The Internet Thinks Digital Pregnancy Tests Are a Scam

Turns out digital pregnancy tests are just regular pregnancy tests with a digital screen, which has proven shocking to some

digital pregnancy tests
Inside of a digital pregnancy test is ... wait for it ... a pregnancy test.
Carlos G. Lopez/Getty Images

There’s really only so much you can do to pass the time during an apocalypse, and it seems that people have now started taking apart pregnancy tests in their spare time while waiting for the world to end.

In the process, pregnancy test deconstructors have made what seems to have been a jarring discovery for many: digital pregnancy tests are just regular pregnancy tests with an electronic reader.

After Twitter user Xtoff shared this apparently alarming discovery with the internet back in August, electronics whiz Foone decided to investigate further, posting a thread tracing a step-by-step pregnancy test deconstruction. Ultimately, Foone determined that digital pregnancy tests are “a scam, basically,” amounting to little more than the same test strip much cheaper pregnancy tests use encased in plastic with a digital reader.

The general idea here seems to be that pricey digital pregnancy tests are “a scam” because, rather than introducing some kind of high-tech, digital pregnancy detecting wizardry, they use the same method of pregnancy detection as their cheaper counterparts, just wrapped up in a more expensive shell.

The thing is, however, that digital pregnancy tests have never pretended to be anything else. The point of a digital pregnancy test has always simply been the ease of reading results, as Karen Duncan, an attending physician and director of the obstetrics and gynecology residency program at NYU, told Vice. While traditional pregnancy tests challenge users to the apparently recondite task of determining whether one line or two has appeared in the test window, a digital pregnancy test presents users with a simple, “pregnant” or “not pregnant” reading, which, for some, is worth a few extra bucks.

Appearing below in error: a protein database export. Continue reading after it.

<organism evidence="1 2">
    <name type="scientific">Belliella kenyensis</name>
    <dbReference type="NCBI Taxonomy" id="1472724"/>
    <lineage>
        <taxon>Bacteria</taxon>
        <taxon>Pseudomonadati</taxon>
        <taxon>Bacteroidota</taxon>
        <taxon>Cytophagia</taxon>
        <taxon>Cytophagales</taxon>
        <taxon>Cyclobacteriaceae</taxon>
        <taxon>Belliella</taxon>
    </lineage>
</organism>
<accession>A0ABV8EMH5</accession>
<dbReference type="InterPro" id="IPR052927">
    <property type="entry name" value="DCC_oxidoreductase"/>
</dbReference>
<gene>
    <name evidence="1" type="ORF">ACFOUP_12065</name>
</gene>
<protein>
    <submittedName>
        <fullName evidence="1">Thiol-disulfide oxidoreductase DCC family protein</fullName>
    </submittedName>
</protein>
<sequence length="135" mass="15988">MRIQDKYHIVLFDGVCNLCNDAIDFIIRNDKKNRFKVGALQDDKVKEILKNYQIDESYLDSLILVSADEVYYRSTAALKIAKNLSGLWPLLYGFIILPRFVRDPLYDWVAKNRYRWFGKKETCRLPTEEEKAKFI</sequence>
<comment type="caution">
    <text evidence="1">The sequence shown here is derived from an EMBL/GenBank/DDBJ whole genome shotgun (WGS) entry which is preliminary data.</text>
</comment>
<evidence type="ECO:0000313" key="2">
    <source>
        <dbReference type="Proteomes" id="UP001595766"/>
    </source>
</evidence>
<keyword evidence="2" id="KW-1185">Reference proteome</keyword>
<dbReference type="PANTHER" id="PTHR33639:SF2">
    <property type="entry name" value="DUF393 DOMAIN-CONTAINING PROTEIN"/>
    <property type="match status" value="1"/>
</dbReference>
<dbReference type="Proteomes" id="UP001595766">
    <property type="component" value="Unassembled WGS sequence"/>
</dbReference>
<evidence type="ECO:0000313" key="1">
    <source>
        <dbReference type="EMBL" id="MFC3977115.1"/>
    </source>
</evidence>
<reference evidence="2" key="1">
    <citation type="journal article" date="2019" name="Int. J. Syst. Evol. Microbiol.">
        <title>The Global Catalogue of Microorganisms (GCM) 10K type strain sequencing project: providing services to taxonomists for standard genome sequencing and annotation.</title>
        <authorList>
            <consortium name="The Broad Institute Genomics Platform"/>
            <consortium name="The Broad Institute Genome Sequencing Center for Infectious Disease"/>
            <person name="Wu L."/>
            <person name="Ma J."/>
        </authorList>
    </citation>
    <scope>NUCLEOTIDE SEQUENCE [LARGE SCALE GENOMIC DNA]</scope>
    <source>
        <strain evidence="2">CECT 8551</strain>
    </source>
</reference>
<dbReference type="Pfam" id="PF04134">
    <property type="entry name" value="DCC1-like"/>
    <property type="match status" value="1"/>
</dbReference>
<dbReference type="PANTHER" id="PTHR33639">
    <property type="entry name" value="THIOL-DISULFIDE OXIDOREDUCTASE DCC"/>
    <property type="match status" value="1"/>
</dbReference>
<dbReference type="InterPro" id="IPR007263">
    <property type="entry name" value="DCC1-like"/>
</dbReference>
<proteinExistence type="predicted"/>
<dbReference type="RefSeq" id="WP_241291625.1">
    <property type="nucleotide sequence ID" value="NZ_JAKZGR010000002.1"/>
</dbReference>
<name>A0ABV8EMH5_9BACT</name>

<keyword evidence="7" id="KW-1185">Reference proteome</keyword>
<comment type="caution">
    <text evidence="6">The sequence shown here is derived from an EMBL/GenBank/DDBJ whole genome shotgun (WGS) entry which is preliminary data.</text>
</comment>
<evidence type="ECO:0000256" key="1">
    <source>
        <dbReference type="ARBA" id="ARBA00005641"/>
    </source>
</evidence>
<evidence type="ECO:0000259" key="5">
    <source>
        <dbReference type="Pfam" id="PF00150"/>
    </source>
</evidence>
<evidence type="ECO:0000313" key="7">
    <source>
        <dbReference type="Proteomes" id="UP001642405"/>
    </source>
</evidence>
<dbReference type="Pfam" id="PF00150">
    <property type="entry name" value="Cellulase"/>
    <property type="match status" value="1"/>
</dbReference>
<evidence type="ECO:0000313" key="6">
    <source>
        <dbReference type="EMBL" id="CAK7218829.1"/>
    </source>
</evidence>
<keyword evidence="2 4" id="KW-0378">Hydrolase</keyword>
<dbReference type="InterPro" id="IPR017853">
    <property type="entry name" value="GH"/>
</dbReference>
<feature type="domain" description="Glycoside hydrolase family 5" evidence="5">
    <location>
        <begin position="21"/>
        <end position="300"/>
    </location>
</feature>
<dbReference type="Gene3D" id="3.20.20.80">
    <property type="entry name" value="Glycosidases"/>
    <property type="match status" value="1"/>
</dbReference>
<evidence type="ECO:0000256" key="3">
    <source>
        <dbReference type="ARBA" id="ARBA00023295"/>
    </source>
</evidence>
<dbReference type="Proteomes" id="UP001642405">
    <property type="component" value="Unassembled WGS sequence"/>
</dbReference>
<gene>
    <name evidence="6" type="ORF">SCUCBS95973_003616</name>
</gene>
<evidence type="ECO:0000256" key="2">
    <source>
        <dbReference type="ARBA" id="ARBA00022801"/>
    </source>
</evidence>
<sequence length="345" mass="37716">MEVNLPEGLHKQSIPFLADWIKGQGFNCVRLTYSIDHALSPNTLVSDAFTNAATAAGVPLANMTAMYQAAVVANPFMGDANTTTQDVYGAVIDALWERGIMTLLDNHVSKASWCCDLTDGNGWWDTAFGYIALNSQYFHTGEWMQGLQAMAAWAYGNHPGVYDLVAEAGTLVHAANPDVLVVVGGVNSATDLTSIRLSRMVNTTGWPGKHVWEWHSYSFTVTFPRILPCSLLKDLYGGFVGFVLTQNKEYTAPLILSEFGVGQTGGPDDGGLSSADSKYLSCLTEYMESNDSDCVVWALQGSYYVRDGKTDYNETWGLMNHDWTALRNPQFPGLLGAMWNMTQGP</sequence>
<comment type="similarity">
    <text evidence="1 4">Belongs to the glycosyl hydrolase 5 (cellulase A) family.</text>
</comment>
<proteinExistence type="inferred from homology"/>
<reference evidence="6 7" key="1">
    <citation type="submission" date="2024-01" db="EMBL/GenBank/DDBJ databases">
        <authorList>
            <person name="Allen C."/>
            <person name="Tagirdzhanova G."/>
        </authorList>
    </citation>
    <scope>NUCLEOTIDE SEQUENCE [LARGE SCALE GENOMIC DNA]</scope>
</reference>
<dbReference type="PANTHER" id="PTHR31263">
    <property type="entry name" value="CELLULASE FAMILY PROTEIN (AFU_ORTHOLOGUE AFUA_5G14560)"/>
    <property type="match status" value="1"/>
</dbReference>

“You’re paying a higher price to take away the need to interpret the results because they’re just handed to you,” Duncan told Vice. “It’s a fee for making the test more simple to interpret.”

While I’ll readily agree that this is a poor use of money, it’s not really fair to call it a scam. I’m not sure what exactly these pregnancy test investigators expected to find upon deconstruction, but digital pregnancy tests never pretended to be anything other than a stick you pee on. All they promised was a digital screen, which they have. If that’s something you chose to waste your money on, I agree that was a poor financial decision, but it kind of seems like your own fault if you somehow expected a pregnancy test to contain some kind of high-tech pregnancy prognosticating software instead of … a pregnancy test.

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